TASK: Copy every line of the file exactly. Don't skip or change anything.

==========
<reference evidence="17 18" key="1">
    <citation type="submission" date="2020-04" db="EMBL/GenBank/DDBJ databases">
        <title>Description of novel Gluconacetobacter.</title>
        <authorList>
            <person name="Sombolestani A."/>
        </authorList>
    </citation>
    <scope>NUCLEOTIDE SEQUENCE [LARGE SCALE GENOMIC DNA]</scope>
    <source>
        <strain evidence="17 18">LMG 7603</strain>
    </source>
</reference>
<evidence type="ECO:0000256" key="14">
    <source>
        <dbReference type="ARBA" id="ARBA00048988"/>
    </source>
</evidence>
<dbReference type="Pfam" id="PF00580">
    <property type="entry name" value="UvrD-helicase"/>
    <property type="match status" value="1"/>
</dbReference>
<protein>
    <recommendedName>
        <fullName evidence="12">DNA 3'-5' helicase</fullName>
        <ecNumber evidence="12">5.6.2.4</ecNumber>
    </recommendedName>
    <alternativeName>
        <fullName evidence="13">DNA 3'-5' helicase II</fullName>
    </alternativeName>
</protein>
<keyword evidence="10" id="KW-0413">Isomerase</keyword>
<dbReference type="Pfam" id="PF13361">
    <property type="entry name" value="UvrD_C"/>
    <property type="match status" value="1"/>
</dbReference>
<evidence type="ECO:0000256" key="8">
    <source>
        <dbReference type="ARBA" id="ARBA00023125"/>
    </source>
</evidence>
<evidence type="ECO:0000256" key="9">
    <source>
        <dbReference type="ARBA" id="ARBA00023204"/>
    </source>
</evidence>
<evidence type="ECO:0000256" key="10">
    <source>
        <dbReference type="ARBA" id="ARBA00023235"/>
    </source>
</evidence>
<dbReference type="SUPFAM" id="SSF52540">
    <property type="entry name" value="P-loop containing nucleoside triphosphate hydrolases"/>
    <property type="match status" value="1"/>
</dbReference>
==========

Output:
<reference evidence="17 18" key="1">
    <citation type="submission" date="2020-04" db="EMBL/GenBank/DDBJ databases">
        <title>Description of novel Gluconacetobacter.</title>
        <authorList>
            <person name="Sombolestani A."/>
        </authorList>
    </citation>
    <scope>NUCLEOTIDE SEQUENCE [LARGE SCALE GENOMIC DNA]</scope>
    <source>
        <strain evidence="17 18">LMG 7603</strain>
    </source>
</reference>
<evidence type="ECO:0000256" key="14">
    <source>
        <dbReference type="ARBA" id="ARBA00048988"/>
    </source>
</evidence>
<dbReference type="Pfam" id="PF00580">
    <property type="entry name" value="UvrD-helicase"/>
    <property type="match status" value="1"/>
</dbReference>
<protein>
    <recommendedName>
        <fullName evidence="12">DNA 3'-5' helicase</fullName>
        <ecNumber evidence="12">5.6.2.4</ecNumber>
    </recommendedName>
    <alternativeName>
        <fullName evidence="13">DNA 3'-5' helicase II</fullName>
    </alternativeName>
</protein>
<keyword evidence="10" id="KW-0413">Isomerase</keyword>
<dbReference type="Pfam" id="PF13361">
    <property type="entry name" value="UvrD_C"/>
    <property type="match status" value="1"/>
</dbReference>
<evidence type="ECO:0000256" key="8">
    <source>
        <dbReference type="ARBA" id="ARBA00023125"/>
    </source>
</evidence>
<evidence type="ECO:0000256" key="9">
    <source>
        <dbReference type="ARBA" id="ARBA00023204"/>
    </source>
</evidence>
<evidence type="ECO:0000256" key="10">
    <source>
        <dbReference type="ARBA" id="ARBA00023235"/>
    </source>
</evidence>
<dbReference type="SUPFAM" id="SSF52540">
    <property type="entry name" value="P-loop containing nucleoside triphosphate hydrolases"/>
    <property type="match status" value="1"/>
</dbReference>